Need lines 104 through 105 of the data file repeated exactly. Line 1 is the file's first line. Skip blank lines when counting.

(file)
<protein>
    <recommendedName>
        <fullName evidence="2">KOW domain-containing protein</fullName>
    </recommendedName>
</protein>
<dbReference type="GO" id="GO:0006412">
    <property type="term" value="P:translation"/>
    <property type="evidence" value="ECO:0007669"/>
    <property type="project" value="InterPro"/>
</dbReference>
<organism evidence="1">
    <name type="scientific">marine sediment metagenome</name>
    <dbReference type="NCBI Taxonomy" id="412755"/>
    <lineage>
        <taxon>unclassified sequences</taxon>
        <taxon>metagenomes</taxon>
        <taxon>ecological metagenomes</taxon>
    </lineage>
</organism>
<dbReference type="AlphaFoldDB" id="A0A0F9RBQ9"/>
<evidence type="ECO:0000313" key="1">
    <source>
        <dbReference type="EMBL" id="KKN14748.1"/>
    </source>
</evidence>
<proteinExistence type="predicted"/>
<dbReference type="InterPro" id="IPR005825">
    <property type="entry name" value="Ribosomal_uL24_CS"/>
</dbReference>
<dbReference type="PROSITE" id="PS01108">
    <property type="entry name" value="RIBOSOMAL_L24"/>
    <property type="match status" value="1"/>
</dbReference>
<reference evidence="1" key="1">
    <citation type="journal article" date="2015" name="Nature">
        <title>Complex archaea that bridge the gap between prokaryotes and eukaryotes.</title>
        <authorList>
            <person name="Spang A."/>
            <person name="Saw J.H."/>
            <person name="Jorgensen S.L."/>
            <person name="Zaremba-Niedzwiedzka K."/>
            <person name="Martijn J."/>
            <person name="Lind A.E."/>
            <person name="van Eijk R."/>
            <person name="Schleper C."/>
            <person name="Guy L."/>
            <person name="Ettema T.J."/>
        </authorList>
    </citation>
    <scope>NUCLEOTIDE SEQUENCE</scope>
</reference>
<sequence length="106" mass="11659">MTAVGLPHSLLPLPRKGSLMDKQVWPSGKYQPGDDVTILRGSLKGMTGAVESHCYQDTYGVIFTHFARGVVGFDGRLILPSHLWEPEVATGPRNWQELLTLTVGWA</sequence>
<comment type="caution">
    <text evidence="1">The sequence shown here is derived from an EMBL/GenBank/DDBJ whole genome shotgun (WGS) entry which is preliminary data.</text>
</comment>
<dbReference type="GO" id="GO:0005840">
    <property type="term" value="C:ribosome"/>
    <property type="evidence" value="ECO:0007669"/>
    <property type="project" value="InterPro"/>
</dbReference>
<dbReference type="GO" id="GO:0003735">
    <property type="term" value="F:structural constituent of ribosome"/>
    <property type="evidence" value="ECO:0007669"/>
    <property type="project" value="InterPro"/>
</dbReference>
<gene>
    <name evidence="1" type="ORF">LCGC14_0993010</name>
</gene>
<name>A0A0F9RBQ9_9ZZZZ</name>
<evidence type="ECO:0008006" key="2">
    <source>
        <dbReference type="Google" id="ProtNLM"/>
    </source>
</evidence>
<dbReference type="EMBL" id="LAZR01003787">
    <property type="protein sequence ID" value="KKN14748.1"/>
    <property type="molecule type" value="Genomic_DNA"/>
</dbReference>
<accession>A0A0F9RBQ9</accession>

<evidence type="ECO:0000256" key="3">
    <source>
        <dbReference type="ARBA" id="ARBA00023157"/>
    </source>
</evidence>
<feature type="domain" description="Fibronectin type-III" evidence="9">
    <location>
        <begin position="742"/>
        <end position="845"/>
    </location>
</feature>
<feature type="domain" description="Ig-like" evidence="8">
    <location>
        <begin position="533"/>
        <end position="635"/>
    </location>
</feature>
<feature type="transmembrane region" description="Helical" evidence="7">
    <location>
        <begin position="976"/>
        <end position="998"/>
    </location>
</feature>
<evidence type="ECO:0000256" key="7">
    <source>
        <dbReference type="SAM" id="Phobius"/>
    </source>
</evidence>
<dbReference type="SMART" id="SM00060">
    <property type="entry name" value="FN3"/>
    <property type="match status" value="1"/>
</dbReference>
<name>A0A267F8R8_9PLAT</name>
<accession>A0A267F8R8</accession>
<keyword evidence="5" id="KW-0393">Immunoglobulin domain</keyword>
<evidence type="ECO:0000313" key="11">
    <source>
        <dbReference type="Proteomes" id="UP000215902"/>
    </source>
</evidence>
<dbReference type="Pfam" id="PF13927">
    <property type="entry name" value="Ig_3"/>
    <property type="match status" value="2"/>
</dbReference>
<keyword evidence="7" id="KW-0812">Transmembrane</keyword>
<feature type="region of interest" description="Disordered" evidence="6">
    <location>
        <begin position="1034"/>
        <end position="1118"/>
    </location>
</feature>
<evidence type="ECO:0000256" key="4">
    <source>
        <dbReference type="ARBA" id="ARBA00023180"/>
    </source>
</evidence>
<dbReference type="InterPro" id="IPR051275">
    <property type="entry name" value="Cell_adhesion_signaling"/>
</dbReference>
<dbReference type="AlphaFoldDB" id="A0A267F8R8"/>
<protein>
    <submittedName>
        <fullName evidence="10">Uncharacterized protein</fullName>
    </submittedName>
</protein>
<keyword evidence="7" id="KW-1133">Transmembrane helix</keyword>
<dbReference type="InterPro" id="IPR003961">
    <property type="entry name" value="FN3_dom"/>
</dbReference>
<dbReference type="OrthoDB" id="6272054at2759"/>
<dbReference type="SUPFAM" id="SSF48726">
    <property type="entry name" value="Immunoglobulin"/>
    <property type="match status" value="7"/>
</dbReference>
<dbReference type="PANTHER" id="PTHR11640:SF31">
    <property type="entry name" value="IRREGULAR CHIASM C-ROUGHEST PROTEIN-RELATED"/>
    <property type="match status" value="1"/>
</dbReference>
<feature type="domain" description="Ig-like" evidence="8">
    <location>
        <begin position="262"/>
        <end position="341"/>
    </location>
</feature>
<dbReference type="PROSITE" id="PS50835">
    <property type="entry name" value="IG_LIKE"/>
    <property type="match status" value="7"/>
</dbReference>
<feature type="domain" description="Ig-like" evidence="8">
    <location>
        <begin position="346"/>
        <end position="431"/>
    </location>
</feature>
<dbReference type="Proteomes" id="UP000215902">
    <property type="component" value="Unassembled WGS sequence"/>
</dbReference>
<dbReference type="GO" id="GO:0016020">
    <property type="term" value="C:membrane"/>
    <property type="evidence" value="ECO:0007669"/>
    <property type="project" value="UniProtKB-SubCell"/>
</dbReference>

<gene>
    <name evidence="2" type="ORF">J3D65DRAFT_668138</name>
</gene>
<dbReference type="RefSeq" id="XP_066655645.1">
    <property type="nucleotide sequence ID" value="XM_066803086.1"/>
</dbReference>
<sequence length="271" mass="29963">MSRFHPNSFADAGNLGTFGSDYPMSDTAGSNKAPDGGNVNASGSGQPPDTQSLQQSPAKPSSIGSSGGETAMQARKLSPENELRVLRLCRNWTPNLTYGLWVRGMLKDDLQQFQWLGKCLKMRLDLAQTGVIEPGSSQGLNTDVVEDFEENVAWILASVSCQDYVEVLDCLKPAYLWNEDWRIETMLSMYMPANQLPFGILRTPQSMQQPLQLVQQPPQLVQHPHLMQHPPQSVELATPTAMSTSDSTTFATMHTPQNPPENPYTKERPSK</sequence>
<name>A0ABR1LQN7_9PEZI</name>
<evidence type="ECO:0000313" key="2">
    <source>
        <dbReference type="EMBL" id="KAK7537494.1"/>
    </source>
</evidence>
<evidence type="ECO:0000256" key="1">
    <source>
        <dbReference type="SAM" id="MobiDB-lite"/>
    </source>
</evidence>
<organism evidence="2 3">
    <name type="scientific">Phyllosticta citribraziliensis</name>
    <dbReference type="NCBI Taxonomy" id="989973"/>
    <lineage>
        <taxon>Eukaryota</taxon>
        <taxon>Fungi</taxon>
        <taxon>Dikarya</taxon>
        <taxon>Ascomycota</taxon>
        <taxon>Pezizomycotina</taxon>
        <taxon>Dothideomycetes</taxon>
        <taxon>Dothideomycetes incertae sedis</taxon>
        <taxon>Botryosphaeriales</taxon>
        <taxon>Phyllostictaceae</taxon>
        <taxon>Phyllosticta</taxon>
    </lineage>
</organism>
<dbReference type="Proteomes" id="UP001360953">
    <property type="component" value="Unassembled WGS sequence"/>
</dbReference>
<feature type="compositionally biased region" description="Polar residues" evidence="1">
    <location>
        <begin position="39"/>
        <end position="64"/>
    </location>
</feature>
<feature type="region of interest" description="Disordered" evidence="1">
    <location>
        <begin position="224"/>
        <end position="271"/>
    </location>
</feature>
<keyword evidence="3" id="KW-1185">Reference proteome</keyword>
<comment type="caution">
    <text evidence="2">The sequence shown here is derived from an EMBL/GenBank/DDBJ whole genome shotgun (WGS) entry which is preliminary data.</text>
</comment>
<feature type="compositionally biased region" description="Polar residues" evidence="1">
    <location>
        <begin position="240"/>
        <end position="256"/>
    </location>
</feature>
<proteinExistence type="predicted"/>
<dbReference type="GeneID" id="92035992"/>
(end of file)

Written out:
    <source>
        <dbReference type="SAM" id="Phobius"/>